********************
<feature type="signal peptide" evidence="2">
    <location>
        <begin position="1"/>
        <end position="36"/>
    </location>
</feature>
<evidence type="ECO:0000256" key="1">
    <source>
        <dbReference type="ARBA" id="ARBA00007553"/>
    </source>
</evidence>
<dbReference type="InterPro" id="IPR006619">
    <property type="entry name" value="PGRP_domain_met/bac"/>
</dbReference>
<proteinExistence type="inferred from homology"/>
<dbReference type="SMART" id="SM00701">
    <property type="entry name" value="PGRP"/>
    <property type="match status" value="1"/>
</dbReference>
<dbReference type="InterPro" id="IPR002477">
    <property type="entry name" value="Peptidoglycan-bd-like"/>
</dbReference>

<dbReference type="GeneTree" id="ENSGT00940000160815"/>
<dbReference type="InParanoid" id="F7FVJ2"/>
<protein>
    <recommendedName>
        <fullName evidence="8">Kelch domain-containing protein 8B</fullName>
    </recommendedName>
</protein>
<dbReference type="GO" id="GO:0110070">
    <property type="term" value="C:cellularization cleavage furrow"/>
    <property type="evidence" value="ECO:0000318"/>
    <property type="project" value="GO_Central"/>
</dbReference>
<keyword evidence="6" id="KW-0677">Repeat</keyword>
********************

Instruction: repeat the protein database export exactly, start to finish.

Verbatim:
<feature type="signal peptide" evidence="2">
    <location>
        <begin position="1"/>
        <end position="36"/>
    </location>
</feature>
<evidence type="ECO:0000256" key="1">
    <source>
        <dbReference type="ARBA" id="ARBA00007553"/>
    </source>
</evidence>
<dbReference type="InterPro" id="IPR006619">
    <property type="entry name" value="PGRP_domain_met/bac"/>
</dbReference>
<proteinExistence type="inferred from homology"/>
<dbReference type="SMART" id="SM00701">
    <property type="entry name" value="PGRP"/>
    <property type="match status" value="1"/>
</dbReference>
<dbReference type="InterPro" id="IPR002477">
    <property type="entry name" value="Peptidoglycan-bd-like"/>
</dbReference>

<dbReference type="GeneTree" id="ENSGT00940000160815"/>
<dbReference type="InParanoid" id="F7FVJ2"/>
<protein>
    <recommendedName>
        <fullName evidence="8">Kelch domain-containing protein 8B</fullName>
    </recommendedName>
</protein>
<dbReference type="GO" id="GO:0110070">
    <property type="term" value="C:cellularization cleavage furrow"/>
    <property type="evidence" value="ECO:0000318"/>
    <property type="project" value="GO_Central"/>
</dbReference>
<keyword evidence="6" id="KW-0677">Repeat</keyword>